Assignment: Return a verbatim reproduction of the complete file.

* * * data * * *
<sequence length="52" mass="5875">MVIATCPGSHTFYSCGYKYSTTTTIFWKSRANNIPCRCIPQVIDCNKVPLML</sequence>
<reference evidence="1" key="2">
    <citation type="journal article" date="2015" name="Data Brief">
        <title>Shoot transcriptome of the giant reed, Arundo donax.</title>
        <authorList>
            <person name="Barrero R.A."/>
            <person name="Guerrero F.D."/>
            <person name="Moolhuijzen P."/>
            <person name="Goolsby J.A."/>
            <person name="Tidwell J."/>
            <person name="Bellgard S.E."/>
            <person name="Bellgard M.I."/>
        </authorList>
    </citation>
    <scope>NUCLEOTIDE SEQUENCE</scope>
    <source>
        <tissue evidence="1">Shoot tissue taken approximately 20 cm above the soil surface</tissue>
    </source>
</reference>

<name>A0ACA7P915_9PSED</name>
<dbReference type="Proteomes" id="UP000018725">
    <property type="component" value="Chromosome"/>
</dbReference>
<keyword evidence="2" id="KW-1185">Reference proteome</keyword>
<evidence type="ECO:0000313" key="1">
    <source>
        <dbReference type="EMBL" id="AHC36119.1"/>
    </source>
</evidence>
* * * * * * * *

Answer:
<sequence length="52" mass="5875">MVIATCPGSHTFYSCGYKYSTTTTIFWKSRANNIPCRCIPQVIDCNKVPLML</sequence>
<reference evidence="1" key="2">
    <citation type="journal article" date="2015" name="Data Brief">
        <title>Shoot transcriptome of the giant reed, Arundo donax.</title>
        <authorList>
            <person name="Barrero R.A."/>
            <person name="Guerrero F.D."/>
            <person name="Moolhuijzen P."/>
            <person name="Goolsby J.A."/>
            <person name="Tidwell J."/>
            <person name="Bellgard S.E."/>
            <person name="Bellgard M.I."/>
        </authorList>
    </citation>
    <scope>NUCLEOTIDE SEQUENCE</scope>
    <source>
        <tissue evidence="1">Shoot tissue taken approximately 20 cm above the soil surface</tissue>
    </source>
</reference>

<name>A0ACA7P915_9PSED</name>
<dbReference type="Proteomes" id="UP000018725">
    <property type="component" value="Chromosome"/>
</dbReference>
<keyword evidence="2" id="KW-1185">Reference proteome</keyword>
<evidence type="ECO:0000313" key="1">
    <source>
        <dbReference type="EMBL" id="AHC36119.1"/>
    </source>
</evidence>